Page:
Foul Play review: standing ovation

Foul Play is a pleasantly unique beat-em-up

Game Info
Platform 360, Win, Mac, Linux, PS Vita, PS4
Publisher Devolver Digital
Developer Mediatonic
Release Date Sep 18, 2013

Foul Play is a brawler with a flair for the dramatic.

A side-scrolling beat-em-up where you face off against hordes of enemies, Foul Play's gameplay is fairly traditional. But its style and theme are anything but, offering a campy, theatrical stamp on the genre. It’s pleasantly light-hearted, with enough character and spice to carry the production all the way through.

You play as Baron Dashforth, a "demonologist" and gentleman scientist from turn of the 20th century Britain. Joined by sidekick (and professional chimney sweep) Scampwick, you play through a number of staged performances — before a live audience — that detail Dashforth's adventures tracking down demons and punching them in the face. The setup is ridiculous, but it works and plays nicely into the combat system.

Foul Play is a traditional side-scrolling brawler with a few fresh tweaks. You battle across several discrete "acts," across five plays. In each, you face off against dozens of low-level enemies, with several bruisers mixed in, all fitting within the goofy supernatural theme of the given production. Each play has a boss character — a giant demon that represents the pinnacle of Foul Play's creative character design. In the best old-school tradition, each of these monstrosities has its own patterns to learn and two forms to beat before you can send it back to hell.




You start out with a smash attack, quick attack, parry/throw and dash maneuver, but quickly unlock new moves with which to unleash justice on enemies. Baron Dashforth is a nimble protagonist, able to take on massive groups of foes at once with impressive aerial moves and a nasty cane-whip technique. Combat found a nice rhythm once I mastered Dashford's throwing technique. I was able to pull off impressive chains, such as grabbing up foes, cannonballing them into one another, then chopping the group into a frenzy.

Foul Play differentiates itself from the pack with its combo system. Score — and health — are based on your mastery of chaining attacks together, which is nicely tied into the theater conceit. You need to keep your combo meter running in order to win over "audience approval." If your rating gets too low, it's lights out — and game over. Mechanically, it works well and keeps the action moving, and I appreciated the clever nod to the stage theme.

Baron Dashforth is a nimble protagonist, able to take on massive groups of foes at once

The need to keep your combo meter running lends a breakneck pace to the game at times — particularly if you are going for a high score or one of the many "challenges" that pop up over the course of the game.

Other sections require a more deliberate hand to master — if you go cane-blazing towards the tentacle demon, for example, you'll wash out every time. This variance in the pace — along with Foul Play’s unique aesthetic — kept me engaged throughout.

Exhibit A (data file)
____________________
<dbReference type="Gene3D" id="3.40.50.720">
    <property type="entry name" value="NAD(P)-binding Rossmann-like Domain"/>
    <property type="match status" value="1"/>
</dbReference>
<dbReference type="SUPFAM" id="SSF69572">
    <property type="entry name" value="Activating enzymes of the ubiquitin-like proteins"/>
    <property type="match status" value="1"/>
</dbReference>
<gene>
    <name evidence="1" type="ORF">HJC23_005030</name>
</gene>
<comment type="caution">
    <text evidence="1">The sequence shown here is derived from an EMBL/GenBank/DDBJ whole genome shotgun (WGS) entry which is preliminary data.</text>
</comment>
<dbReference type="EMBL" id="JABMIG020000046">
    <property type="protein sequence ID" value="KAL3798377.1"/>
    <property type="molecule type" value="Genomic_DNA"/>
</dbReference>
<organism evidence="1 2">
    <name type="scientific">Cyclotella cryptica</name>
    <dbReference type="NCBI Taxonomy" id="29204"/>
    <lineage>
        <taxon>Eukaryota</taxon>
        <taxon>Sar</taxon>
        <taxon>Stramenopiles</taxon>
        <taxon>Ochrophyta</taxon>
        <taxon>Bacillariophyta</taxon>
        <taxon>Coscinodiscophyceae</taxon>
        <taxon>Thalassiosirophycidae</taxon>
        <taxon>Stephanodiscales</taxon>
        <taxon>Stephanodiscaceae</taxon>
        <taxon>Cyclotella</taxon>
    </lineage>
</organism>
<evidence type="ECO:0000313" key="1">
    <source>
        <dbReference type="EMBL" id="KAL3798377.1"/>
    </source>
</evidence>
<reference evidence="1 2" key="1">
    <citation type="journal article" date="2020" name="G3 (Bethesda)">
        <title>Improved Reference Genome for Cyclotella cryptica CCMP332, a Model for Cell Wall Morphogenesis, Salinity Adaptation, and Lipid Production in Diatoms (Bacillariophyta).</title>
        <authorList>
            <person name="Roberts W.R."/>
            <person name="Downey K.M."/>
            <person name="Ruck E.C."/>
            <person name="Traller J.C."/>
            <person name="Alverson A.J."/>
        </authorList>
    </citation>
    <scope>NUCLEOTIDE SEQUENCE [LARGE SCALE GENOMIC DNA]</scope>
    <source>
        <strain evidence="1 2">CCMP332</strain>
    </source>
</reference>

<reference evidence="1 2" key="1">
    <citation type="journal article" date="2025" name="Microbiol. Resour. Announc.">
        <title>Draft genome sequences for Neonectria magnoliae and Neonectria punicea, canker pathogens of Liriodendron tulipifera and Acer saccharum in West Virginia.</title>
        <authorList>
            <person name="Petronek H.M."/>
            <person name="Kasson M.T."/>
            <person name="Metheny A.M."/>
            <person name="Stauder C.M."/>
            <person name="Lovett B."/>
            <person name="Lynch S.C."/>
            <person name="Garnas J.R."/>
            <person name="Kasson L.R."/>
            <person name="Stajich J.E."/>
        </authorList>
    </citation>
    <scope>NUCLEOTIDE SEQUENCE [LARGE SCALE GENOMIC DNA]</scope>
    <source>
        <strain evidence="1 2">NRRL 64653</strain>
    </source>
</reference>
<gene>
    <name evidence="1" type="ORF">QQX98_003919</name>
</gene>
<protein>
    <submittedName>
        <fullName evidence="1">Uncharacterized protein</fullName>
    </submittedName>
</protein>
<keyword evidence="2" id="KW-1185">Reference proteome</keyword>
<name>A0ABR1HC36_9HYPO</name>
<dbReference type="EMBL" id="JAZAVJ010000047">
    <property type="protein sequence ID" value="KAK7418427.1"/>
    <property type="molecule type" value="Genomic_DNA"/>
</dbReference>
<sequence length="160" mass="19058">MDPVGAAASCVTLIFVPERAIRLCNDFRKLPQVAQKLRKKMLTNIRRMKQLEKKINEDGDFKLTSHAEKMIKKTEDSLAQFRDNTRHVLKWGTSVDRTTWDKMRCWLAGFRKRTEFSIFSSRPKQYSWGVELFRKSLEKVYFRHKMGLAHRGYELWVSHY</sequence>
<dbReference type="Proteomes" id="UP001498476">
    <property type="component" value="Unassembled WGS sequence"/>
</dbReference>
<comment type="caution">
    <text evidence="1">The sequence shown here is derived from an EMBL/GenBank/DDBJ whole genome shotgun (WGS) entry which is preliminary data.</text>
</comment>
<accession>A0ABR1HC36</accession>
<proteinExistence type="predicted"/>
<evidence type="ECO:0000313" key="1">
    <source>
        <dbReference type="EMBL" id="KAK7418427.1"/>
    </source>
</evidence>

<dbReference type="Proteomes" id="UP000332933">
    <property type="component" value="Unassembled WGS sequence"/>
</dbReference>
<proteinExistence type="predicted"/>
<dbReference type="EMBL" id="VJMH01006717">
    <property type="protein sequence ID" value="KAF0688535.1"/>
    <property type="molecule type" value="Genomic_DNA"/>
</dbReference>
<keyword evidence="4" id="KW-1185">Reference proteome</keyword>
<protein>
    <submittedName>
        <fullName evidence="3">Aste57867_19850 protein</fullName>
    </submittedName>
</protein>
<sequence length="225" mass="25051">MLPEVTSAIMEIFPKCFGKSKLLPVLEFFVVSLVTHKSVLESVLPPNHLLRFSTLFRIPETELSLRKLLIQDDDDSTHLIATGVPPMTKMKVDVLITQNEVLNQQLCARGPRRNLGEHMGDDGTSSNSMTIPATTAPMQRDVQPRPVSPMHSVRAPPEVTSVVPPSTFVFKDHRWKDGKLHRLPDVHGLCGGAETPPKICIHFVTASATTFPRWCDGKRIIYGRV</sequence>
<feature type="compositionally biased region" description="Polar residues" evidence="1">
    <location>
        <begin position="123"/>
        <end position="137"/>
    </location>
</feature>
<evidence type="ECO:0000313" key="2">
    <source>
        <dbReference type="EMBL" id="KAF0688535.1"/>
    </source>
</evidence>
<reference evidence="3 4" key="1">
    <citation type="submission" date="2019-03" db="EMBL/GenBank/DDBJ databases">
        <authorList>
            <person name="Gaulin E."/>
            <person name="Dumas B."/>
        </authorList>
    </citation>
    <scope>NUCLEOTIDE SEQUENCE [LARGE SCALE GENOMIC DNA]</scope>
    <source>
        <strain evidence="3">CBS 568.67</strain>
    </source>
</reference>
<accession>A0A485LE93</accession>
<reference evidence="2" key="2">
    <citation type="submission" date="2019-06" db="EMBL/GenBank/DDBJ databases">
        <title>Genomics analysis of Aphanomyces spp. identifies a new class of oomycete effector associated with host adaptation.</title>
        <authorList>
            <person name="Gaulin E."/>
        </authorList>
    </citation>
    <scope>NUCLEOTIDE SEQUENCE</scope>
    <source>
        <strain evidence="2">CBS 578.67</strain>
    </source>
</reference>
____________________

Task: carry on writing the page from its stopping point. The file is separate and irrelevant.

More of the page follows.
Foul Play's co-op mode — available locally or online — places one person in the capable boots of Scampwick. Played with a partner, Foul Play is even faster and crazier. Scampwick and Dashforth share an audience meter, meaning both partners need to pull equal weight (or at least not get hit) in order to successfully navigate the plays.

Foul Play's campy theme grew on me as I played through the game. While the over-the-top presentation made me cringe a bit at first, Mediatonic managed to work in enough sight gags and little visual touches to sell the concept. After a few minutes, I noticed that the supernatural creatures I was fighting were actually "actors" in ridiculous costumes, and they try to inconspicuously crawl off stage after you beat them. There's even a running gag where a stagehand continually finds himself in the scene, and scampers off out of the spotlight. The little details — if you notice them amid the chaos of battle, that is — made Foul Play's bizarre world a pleasant place to be in.

The sets themselves are gorgeous — expressive vistas meant to convey victorian pictures of ancient Egypt, stormy seas and oppressive castles. The characters express themselves in broad, theatrical gestures, often to adorable effect. Dashforth brandishes his cane to illustrate his point in the brief cutscenes, demons croak their last words as they fall ceremoniously and minor toughs scowl unconvincingly. I found myself drawn into the story far deeper than I initially expected to be, thanks to the art and animation.

Wrap Up:

Foul Play is a pleasantly unique beat-em-up

Brawlers aren't always known for affecting storytelling and world building, but Foul Play's offbeat approach and goofy characters won me over. With sound combat and a score/health system that ties nicely into the theatrical theme, I enjoyed my time in Baron Dashforth's no-doubt polished shoes. Foul Play proves you don’t need a dark theme or brooding atmosphere to enjoy beating the snot out of bad guys.

Foul Play was reviewed using code provided by Devolver Digital. You can read more about Polygon's ethics policy here.

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